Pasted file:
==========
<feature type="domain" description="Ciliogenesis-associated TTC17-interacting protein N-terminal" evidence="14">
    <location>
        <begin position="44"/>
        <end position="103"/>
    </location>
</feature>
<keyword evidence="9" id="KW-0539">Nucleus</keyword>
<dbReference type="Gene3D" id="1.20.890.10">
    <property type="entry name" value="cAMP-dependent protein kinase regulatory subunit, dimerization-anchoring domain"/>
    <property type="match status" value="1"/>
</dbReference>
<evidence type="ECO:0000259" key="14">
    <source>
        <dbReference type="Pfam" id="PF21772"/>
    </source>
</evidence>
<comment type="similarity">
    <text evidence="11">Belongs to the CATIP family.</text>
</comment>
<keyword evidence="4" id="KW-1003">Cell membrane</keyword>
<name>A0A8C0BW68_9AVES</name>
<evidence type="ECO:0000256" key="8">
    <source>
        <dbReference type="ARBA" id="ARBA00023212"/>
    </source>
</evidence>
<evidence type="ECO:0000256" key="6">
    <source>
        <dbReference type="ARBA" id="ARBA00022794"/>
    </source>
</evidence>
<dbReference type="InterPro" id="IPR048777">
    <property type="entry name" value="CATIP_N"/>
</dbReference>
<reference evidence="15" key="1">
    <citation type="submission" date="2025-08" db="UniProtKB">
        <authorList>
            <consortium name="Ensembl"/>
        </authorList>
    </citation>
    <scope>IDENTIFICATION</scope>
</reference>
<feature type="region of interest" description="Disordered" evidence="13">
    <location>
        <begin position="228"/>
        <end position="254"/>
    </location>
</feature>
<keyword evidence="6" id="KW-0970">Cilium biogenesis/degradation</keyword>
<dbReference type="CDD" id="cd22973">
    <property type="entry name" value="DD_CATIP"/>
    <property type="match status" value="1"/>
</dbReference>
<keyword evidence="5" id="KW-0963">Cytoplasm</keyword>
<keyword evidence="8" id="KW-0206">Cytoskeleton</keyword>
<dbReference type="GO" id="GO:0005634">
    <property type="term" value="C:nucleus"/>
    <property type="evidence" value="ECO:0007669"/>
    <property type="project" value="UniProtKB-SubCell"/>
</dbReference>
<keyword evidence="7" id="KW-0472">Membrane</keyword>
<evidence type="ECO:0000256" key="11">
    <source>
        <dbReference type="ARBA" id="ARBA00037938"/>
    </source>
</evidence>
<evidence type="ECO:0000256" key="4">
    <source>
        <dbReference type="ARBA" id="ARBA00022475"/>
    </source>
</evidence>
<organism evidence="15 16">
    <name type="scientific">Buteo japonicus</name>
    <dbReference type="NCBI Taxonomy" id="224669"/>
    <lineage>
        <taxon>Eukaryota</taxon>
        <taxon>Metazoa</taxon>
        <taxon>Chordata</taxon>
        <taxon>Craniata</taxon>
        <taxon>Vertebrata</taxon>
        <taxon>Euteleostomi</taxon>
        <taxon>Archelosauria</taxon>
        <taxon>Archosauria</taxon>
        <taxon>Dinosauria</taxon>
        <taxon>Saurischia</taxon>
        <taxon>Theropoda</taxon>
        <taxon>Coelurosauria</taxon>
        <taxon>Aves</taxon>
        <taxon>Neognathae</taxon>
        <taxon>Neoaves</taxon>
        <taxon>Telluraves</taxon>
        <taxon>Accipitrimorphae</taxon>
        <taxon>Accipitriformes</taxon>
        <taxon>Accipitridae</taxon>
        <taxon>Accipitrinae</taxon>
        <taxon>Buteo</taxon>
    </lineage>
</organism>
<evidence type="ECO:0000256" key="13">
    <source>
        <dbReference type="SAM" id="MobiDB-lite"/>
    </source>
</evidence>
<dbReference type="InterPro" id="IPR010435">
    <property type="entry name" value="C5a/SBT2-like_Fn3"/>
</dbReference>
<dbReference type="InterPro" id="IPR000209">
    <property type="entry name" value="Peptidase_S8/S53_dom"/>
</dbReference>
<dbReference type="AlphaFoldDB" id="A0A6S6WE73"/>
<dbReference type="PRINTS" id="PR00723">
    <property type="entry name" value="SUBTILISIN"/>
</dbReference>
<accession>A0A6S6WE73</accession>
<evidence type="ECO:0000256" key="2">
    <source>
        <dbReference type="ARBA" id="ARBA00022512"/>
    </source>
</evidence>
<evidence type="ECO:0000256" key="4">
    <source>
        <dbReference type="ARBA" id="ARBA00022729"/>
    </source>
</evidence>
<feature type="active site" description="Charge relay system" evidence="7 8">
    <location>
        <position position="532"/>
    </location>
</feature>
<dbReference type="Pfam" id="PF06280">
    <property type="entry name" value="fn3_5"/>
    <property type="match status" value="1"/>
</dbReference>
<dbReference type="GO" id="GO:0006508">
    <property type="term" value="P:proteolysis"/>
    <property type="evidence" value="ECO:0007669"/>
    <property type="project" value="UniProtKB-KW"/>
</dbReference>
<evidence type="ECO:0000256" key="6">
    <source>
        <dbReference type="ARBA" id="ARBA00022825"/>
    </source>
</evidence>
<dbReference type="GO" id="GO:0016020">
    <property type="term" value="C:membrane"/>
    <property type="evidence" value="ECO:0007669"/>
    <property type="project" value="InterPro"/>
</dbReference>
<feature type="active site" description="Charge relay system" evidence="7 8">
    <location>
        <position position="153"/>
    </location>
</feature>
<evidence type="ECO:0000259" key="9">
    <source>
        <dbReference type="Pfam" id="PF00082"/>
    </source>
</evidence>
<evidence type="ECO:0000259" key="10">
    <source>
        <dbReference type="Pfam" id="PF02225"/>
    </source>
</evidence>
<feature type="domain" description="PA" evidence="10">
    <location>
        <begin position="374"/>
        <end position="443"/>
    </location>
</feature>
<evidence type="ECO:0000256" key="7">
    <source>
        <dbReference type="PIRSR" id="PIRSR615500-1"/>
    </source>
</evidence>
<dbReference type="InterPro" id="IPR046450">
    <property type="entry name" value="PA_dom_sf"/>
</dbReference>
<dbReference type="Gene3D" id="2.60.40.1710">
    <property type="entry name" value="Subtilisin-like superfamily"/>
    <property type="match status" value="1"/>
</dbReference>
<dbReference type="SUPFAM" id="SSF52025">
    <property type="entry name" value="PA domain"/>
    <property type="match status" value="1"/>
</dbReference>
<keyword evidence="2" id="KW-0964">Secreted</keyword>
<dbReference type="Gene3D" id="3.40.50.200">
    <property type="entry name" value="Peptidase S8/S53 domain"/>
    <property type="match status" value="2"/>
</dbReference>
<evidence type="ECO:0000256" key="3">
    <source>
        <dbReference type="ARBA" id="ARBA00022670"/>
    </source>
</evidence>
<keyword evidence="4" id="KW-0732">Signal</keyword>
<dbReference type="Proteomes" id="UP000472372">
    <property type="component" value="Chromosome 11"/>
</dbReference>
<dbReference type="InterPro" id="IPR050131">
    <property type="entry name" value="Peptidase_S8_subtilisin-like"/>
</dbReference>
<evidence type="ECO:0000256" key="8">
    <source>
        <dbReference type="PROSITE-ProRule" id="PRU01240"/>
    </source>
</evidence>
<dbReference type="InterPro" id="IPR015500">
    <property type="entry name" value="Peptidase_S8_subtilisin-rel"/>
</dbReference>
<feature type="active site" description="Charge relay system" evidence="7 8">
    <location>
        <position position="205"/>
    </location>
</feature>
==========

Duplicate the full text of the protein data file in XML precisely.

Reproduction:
<feature type="domain" description="Ciliogenesis-associated TTC17-interacting protein N-terminal" evidence="14">
    <location>
        <begin position="44"/>
        <end position="103"/>
    </location>
</feature>
<keyword evidence="9" id="KW-0539">Nucleus</keyword>
<dbReference type="Gene3D" id="1.20.890.10">
    <property type="entry name" value="cAMP-dependent protein kinase regulatory subunit, dimerization-anchoring domain"/>
    <property type="match status" value="1"/>
</dbReference>
<evidence type="ECO:0000259" key="14">
    <source>
        <dbReference type="Pfam" id="PF21772"/>
    </source>
</evidence>
<comment type="similarity">
    <text evidence="11">Belongs to the CATIP family.</text>
</comment>
<keyword evidence="4" id="KW-1003">Cell membrane</keyword>
<name>A0A8C0BW68_9AVES</name>
<evidence type="ECO:0000256" key="8">
    <source>
        <dbReference type="ARBA" id="ARBA00023212"/>
    </source>
</evidence>
<evidence type="ECO:0000256" key="6">
    <source>
        <dbReference type="ARBA" id="ARBA00022794"/>
    </source>
</evidence>
<dbReference type="InterPro" id="IPR048777">
    <property type="entry name" value="CATIP_N"/>
</dbReference>
<reference evidence="15" key="1">
    <citation type="submission" date="2025-08" db="UniProtKB">
        <authorList>
            <consortium name="Ensembl"/>
        </authorList>
    </citation>
    <scope>IDENTIFICATION</scope>
</reference>
<feature type="region of interest" description="Disordered" evidence="13">
    <location>
        <begin position="228"/>
        <end position="254"/>
    </location>
</feature>
<keyword evidence="6" id="KW-0970">Cilium biogenesis/degradation</keyword>
<dbReference type="CDD" id="cd22973">
    <property type="entry name" value="DD_CATIP"/>
    <property type="match status" value="1"/>
</dbReference>
<keyword evidence="5" id="KW-0963">Cytoplasm</keyword>
<keyword evidence="8" id="KW-0206">Cytoskeleton</keyword>
<dbReference type="GO" id="GO:0005634">
    <property type="term" value="C:nucleus"/>
    <property type="evidence" value="ECO:0007669"/>
    <property type="project" value="UniProtKB-SubCell"/>
</dbReference>
<keyword evidence="7" id="KW-0472">Membrane</keyword>
<evidence type="ECO:0000256" key="11">
    <source>
        <dbReference type="ARBA" id="ARBA00037938"/>
    </source>
</evidence>
<evidence type="ECO:0000256" key="4">
    <source>
        <dbReference type="ARBA" id="ARBA00022475"/>
    </source>
</evidence>
<organism evidence="15 16">
    <name type="scientific">Buteo japonicus</name>
    <dbReference type="NCBI Taxonomy" id="224669"/>
    <lineage>
        <taxon>Eukaryota</taxon>
        <taxon>Metazoa</taxon>
        <taxon>Chordata</taxon>
        <taxon>Craniata</taxon>
        <taxon>Vertebrata</taxon>
        <taxon>Euteleostomi</taxon>
        <taxon>Archelosauria</taxon>
        <taxon>Archosauria</taxon>
        <taxon>Dinosauria</taxon>
        <taxon>Saurischia</taxon>
        <taxon>Theropoda</taxon>
        <taxon>Coelurosauria</taxon>
        <taxon>Aves</taxon>
        <taxon>Neognathae</taxon>
        <taxon>Neoaves</taxon>
        <taxon>Telluraves</taxon>
        <taxon>Accipitrimorphae</taxon>
        <taxon>Accipitriformes</taxon>
        <taxon>Accipitridae</taxon>
        <taxon>Accipitrinae</taxon>
        <taxon>Buteo</taxon>
    </lineage>
</organism>
<evidence type="ECO:0000256" key="13">
    <source>
        <dbReference type="SAM" id="MobiDB-lite"/>
    </source>
</evidence>
<dbReference type="InterPro" id="IPR010435">
    <property type="entry name" value="C5a/SBT2-like_Fn3"/>
</dbReference>
<dbReference type="InterPro" id="IPR000209">
    <property type="entry name" value="Peptidase_S8/S53_dom"/>
</dbReference>
<dbReference type="AlphaFoldDB" id="A0A6S6WE73"/>
<dbReference type="PRINTS" id="PR00723">
    <property type="entry name" value="SUBTILISIN"/>
</dbReference>
<accession>A0A6S6WE73</accession>
<evidence type="ECO:0000256" key="2">
    <source>
        <dbReference type="ARBA" id="ARBA00022512"/>
    </source>
</evidence>
<evidence type="ECO:0000256" key="4">
    <source>
        <dbReference type="ARBA" id="ARBA00022729"/>
    </source>
</evidence>
<feature type="active site" description="Charge relay system" evidence="7 8">
    <location>
        <position position="532"/>
    </location>
</feature>
<dbReference type="Pfam" id="PF06280">
    <property type="entry name" value="fn3_5"/>
    <property type="match status" value="1"/>
</dbReference>
<dbReference type="GO" id="GO:0006508">
    <property type="term" value="P:proteolysis"/>
    <property type="evidence" value="ECO:0007669"/>
    <property type="project" value="UniProtKB-KW"/>
</dbReference>
<evidence type="ECO:0000256" key="6">
    <source>
        <dbReference type="ARBA" id="ARBA00022825"/>
    </source>
</evidence>
<dbReference type="GO" id="GO:0016020">
    <property type="term" value="C:membrane"/>
    <property type="evidence" value="ECO:0007669"/>
    <property type="project" value="InterPro"/>
</dbReference>
<feature type="active site" description="Charge relay system" evidence="7 8">
    <location>
        <position position="153"/>
    </location>
</feature>
<evidence type="ECO:0000259" key="9">
    <source>
        <dbReference type="Pfam" id="PF00082"/>
    </source>
</evidence>
<evidence type="ECO:0000259" key="10">
    <source>
        <dbReference type="Pfam" id="PF02225"/>
    </source>
</evidence>
<feature type="domain" description="PA" evidence="10">
    <location>
        <begin position="374"/>
        <end position="443"/>
    </location>
</feature>
<evidence type="ECO:0000256" key="7">
    <source>
        <dbReference type="PIRSR" id="PIRSR615500-1"/>
    </source>
</evidence>
<dbReference type="InterPro" id="IPR046450">
    <property type="entry name" value="PA_dom_sf"/>
</dbReference>
<dbReference type="Gene3D" id="2.60.40.1710">
    <property type="entry name" value="Subtilisin-like superfamily"/>
    <property type="match status" value="1"/>
</dbReference>
<dbReference type="SUPFAM" id="SSF52025">
    <property type="entry name" value="PA domain"/>
    <property type="match status" value="1"/>
</dbReference>
<keyword evidence="2" id="KW-0964">Secreted</keyword>
<dbReference type="Gene3D" id="3.40.50.200">
    <property type="entry name" value="Peptidase S8/S53 domain"/>
    <property type="match status" value="2"/>
</dbReference>
<evidence type="ECO:0000256" key="3">
    <source>
        <dbReference type="ARBA" id="ARBA00022670"/>
    </source>
</evidence>
<keyword evidence="4" id="KW-0732">Signal</keyword>
<dbReference type="Proteomes" id="UP000472372">
    <property type="component" value="Chromosome 11"/>
</dbReference>
<dbReference type="InterPro" id="IPR050131">
    <property type="entry name" value="Peptidase_S8_subtilisin-like"/>
</dbReference>
<evidence type="ECO:0000256" key="8">
    <source>
        <dbReference type="PROSITE-ProRule" id="PRU01240"/>
    </source>
</evidence>
<dbReference type="InterPro" id="IPR015500">
    <property type="entry name" value="Peptidase_S8_subtilisin-rel"/>
</dbReference>
<feature type="active site" description="Charge relay system" evidence="7 8">
    <location>
        <position position="205"/>
    </location>
</feature>